Niyo: Draper continues grind to get Red Wings back to glory years

Detroit News

Detroit — Kris Draper didn’t quite know what to think when Steve Yzerman phoned a few weeks ago and scheduled a meeting with him in his office.

“I was never a big fan of being called down to the office,” Draper joked. “I saw the principal way too much in elementary school. So, I wasn’t sure how the trip was going to go.”

But all went well, he can report now, and the Red Wings made it official Wednesday, when they announced a promotion for Draper, the former “Grind Line” centerpiece of the franchise’s last Stanley Cup championship era. After serving as Detroit’s director of amateur scouting for the past four years, Draper, 52, is now adding an assistant general manager title as well, joining Shawn Horcoff, who oversees the AHL’s Grand Rapids Griffins, in working alongside Yzerman on all hockey operations.

“I guess he appreciates what we’re doing right now, and that means a lot to me,” said Draper, who was a part of four Cup-winning teams in Detroit before retiring as a player after a 20-year NHL career, in 2011. “You know, for 30 years I’ve been part of this organization. It’s something that I take a ton of pride in. The Detroit Red Wings are one of the most important things in my life. And I want to be a big part of us getting back into the playoffs, and then from there, being Cup contenders and Cup champions again.”

He’s hardly alone with that feeling, he knows. And it’s that institutional knowledge the Red Wings are banking on these days. Yzerman, the iconic “Captain,” might be at the top of the organizational chart, but he has a long list of ex-teammates helping him make this latest championship push in various roles: Draper, Nicklas Lidstrom, Niklas Kronwall, Dan Cleary, Kirk Maltby, Jiri Fischer, Jesse Wallin.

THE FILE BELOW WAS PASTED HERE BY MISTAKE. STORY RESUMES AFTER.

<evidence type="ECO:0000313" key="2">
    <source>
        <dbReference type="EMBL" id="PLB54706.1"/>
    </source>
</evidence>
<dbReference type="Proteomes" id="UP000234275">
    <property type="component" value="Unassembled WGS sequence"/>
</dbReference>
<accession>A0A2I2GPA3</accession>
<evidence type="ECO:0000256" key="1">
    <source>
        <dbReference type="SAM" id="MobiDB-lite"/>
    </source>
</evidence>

“We played in arguably the greatest era of the Detroit Red Wings organization, and we want to bring that back,” said Draper, whose 1,137 games played in a Red Wings uniform rank fifth-most in team history. “And we all understand how hard it’s going to be. But, we’re all in this together.”

Like most NHLers, Draper wasn’t sure which way he’d turn when his playing days ended. He started coaching his son’s 2002 Little Caesars squirt hockey team initially, and the irony wasn’t lost him Wednesday as he watched two players from that squad — Kienan Draper (2020 seventh-round pick) and Carter Mazur (2021 second-rounder) — on the ice, as the Wings’ prospects finished up their annual development camp at the BELFOR Training Center.

But Draper also took then-GM Ken Holland up on the offer to join the Wings’ front office as a special assistant a decade ago, getting his feet wet scouting games at both the amateur level — Canadian junior leagues, USA Hockey’s development program, college hockey — and on the pro side in Grand Rapids and Detroit.

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And by the time Yzerman returned as GM in 2019, Draper was a natural fit to step up as the Wings’ amateur scouting director. Though if you ask Cleary, who is now Detroit’s assistant director of player development, as well as Draper’s daily pickleball nemesis, that’s no surprise at all. The same energy Draper displayed as a player, from his maniacal off-ice workout regimen to his Selke Trophy-winning tenacity in games, is the same thing he has poured into scouting.